Is it true that the only way to take legal action against software copyright infringers in the U.S. is to first register with the U.S. Copyright Office? And is it true that that's the only way to recover statutory damages?
In the United States, copyright is attached as soon as the work is created. Registration is not necessary unless you wish to seek statutory damages against an infringer 1. You can seek litigation and actual damages without registration. However, registration does provide a legal record that can assist with matters of litigation of all kinds.
Are there other benefits of registering software with the U.S. Copyright Office? What are the costs, besides the fee and the hassle of re-registering new versions of the software?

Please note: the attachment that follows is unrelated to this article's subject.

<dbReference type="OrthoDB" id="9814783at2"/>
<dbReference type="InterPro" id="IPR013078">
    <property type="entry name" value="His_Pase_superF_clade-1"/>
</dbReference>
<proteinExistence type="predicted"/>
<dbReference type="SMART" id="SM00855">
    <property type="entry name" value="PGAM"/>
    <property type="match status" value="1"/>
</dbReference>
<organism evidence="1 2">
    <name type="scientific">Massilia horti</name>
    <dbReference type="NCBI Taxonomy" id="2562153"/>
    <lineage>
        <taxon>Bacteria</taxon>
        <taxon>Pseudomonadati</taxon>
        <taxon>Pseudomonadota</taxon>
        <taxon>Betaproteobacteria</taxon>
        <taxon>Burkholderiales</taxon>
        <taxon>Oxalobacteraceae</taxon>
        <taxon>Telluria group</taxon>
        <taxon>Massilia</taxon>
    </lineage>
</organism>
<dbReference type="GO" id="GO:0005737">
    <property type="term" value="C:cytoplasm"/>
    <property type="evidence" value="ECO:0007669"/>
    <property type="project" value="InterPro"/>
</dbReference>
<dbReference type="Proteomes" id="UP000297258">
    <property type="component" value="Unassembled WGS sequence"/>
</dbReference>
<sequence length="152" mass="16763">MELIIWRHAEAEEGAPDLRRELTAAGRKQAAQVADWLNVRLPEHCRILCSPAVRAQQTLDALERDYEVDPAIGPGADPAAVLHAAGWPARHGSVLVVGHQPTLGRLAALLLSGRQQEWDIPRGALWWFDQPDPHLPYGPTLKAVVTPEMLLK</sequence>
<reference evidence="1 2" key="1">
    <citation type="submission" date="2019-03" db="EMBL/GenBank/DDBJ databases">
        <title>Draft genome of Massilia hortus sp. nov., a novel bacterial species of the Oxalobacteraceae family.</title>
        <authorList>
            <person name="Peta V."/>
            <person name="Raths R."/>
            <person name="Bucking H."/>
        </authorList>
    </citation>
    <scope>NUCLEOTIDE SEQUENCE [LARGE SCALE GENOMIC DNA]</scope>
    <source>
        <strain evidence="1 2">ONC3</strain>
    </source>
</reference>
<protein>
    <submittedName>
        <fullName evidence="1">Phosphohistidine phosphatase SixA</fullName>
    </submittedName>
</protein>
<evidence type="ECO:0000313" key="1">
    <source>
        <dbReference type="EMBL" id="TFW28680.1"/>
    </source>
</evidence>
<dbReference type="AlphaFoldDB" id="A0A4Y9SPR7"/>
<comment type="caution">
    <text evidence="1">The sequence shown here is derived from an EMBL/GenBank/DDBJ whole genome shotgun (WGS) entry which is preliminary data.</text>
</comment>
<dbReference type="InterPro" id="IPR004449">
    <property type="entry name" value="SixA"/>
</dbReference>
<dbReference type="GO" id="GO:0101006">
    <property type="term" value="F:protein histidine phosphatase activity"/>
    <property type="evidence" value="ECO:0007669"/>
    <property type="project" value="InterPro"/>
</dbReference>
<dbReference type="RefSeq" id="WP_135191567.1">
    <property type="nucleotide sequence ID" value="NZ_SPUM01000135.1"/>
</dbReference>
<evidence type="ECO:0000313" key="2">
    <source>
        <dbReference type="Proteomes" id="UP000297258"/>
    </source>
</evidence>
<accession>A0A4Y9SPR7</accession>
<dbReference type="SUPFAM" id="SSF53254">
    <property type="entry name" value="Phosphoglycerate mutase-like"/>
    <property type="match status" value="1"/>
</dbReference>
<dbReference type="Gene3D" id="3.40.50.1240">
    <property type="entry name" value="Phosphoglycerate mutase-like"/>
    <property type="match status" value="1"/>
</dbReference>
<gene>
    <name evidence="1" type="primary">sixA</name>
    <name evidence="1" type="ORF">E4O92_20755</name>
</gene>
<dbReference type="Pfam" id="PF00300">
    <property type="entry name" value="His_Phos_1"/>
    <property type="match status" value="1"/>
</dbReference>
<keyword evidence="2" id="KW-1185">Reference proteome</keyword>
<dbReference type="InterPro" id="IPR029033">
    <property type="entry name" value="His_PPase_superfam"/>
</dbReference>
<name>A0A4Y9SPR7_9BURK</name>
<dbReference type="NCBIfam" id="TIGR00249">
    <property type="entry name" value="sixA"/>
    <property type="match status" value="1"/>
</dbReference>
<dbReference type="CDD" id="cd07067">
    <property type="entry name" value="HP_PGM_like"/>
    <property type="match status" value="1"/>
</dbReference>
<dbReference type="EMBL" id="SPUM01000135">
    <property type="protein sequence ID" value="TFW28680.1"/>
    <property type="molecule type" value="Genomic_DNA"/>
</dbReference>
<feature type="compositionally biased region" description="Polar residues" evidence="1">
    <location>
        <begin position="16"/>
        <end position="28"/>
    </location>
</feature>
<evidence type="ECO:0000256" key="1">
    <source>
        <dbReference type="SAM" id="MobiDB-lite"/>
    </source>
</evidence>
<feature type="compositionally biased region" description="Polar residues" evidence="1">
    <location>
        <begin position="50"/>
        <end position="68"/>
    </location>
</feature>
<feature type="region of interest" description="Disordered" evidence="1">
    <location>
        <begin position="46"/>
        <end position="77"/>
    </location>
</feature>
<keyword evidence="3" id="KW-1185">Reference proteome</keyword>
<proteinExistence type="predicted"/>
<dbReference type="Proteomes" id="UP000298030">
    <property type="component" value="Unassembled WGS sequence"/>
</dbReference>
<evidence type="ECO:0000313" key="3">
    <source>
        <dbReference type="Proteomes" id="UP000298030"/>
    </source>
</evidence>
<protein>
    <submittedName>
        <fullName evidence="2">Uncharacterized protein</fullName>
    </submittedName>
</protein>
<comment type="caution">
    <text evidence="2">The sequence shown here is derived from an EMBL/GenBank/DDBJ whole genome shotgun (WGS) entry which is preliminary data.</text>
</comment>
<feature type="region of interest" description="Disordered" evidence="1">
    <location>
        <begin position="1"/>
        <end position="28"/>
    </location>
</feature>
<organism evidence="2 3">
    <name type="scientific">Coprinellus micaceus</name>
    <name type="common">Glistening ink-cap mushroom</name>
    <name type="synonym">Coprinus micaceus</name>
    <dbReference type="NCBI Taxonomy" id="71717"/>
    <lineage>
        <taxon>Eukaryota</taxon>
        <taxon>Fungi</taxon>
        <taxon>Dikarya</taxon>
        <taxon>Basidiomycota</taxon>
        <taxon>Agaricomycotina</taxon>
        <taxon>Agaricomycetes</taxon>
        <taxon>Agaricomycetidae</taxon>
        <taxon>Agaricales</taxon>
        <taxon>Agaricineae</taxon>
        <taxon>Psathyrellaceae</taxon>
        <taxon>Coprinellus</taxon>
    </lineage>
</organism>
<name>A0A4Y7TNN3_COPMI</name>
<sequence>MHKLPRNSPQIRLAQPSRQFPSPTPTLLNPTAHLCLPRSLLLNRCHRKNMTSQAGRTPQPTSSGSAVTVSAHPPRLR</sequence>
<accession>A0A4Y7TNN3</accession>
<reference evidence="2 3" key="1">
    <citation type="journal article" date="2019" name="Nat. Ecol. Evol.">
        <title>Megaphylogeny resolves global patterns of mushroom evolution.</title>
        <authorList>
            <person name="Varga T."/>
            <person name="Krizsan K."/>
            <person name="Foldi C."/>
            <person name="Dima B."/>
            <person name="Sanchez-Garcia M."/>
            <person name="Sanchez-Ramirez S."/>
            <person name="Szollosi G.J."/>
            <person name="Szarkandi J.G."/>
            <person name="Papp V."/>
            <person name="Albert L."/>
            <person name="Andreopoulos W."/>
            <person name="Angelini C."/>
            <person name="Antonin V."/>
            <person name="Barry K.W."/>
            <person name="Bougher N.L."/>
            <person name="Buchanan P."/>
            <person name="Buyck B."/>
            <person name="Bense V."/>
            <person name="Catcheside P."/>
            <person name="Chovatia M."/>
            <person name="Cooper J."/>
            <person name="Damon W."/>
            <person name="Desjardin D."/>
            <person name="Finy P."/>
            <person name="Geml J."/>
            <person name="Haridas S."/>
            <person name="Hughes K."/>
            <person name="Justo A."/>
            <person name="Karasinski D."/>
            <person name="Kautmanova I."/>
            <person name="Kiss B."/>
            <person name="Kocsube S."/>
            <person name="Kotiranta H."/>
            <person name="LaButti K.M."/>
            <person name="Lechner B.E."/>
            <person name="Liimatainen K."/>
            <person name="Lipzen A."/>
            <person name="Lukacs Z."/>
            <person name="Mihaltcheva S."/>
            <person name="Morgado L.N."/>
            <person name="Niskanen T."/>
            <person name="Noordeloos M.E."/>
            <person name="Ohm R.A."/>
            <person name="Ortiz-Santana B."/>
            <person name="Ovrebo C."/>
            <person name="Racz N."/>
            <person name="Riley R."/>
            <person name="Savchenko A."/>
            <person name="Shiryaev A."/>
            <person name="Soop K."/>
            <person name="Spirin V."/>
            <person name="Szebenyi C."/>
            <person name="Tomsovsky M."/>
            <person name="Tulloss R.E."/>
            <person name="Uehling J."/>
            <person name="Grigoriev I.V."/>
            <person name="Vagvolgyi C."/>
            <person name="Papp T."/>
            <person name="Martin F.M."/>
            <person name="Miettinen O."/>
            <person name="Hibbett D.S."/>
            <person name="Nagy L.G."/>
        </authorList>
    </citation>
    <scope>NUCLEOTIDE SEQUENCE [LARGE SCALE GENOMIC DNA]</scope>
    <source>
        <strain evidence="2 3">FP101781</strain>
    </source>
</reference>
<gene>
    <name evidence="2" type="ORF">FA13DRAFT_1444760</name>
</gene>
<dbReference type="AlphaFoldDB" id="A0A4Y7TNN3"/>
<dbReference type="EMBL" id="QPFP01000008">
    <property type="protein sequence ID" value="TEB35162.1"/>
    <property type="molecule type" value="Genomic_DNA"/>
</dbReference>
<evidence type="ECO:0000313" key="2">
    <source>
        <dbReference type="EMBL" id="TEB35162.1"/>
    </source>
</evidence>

I would recommend consulting a lawyer who specializes in intellectual property or software law. There are a lot of reasons why you might want to consider registrating versus not registering, and a lawyer with this expertise would be best suited to help you determine the best course of action to help you legally protect your work.
1: There appears to be some confusion on this point. Most sources that I've found say that the Berne Convention allows you to seek actual damages from an infringer without copyright registration. However, [Robert Harvey links to a document from the US Copyright Office] that says registration allows you to file infringement suits, possibly indicating that registration is required to file any kind of legal action in the United States (a signer of the Berne Convention). Best course of action: Consult a lawyer, specifically an intellectual property or software law specialist.